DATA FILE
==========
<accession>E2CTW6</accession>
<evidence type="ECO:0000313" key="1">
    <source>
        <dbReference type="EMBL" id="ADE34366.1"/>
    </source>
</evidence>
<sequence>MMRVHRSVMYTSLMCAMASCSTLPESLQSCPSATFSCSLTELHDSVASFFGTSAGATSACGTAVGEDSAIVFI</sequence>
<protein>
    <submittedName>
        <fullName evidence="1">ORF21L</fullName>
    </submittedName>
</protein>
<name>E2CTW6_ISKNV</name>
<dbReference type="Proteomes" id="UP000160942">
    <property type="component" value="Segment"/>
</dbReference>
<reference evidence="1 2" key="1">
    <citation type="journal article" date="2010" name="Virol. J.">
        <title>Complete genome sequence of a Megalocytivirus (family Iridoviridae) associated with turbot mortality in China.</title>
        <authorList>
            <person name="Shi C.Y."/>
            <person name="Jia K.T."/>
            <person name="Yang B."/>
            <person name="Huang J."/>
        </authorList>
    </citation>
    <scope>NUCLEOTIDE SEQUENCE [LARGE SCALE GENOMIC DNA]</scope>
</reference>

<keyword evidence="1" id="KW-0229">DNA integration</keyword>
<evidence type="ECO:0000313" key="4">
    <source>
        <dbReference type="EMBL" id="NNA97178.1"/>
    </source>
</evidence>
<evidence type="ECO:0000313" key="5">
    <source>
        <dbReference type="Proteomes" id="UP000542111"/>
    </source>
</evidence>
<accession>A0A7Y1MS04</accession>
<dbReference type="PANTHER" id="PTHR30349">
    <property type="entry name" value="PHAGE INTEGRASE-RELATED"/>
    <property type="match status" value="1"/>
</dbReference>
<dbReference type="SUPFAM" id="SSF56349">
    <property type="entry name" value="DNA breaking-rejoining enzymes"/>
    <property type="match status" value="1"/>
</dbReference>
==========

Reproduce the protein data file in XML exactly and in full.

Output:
<accession>E2CTW6</accession>
<evidence type="ECO:0000313" key="1">
    <source>
        <dbReference type="EMBL" id="ADE34366.1"/>
    </source>
</evidence>
<sequence>MMRVHRSVMYTSLMCAMASCSTLPESLQSCPSATFSCSLTELHDSVASFFGTSAGATSACGTAVGEDSAIVFI</sequence>
<protein>
    <submittedName>
        <fullName evidence="1">ORF21L</fullName>
    </submittedName>
</protein>
<name>E2CTW6_ISKNV</name>
<dbReference type="Proteomes" id="UP000160942">
    <property type="component" value="Segment"/>
</dbReference>
<reference evidence="1 2" key="1">
    <citation type="journal article" date="2010" name="Virol. J.">
        <title>Complete genome sequence of a Megalocytivirus (family Iridoviridae) associated with turbot mortality in China.</title>
        <authorList>
            <person name="Shi C.Y."/>
            <person name="Jia K.T."/>
            <person name="Yang B."/>
            <person name="Huang J."/>
        </authorList>
    </citation>
    <scope>NUCLEOTIDE SEQUENCE [LARGE SCALE GENOMIC DNA]</scope>
</reference>

<keyword evidence="1" id="KW-0229">DNA integration</keyword>
<evidence type="ECO:0000313" key="4">
    <source>
        <dbReference type="EMBL" id="NNA97178.1"/>
    </source>
</evidence>
<evidence type="ECO:0000313" key="5">
    <source>
        <dbReference type="Proteomes" id="UP000542111"/>
    </source>
</evidence>
<accession>A0A7Y1MS04</accession>
<dbReference type="PANTHER" id="PTHR30349">
    <property type="entry name" value="PHAGE INTEGRASE-RELATED"/>
    <property type="match status" value="1"/>
</dbReference>
<dbReference type="SUPFAM" id="SSF56349">
    <property type="entry name" value="DNA breaking-rejoining enzymes"/>
    <property type="match status" value="1"/>
</dbReference>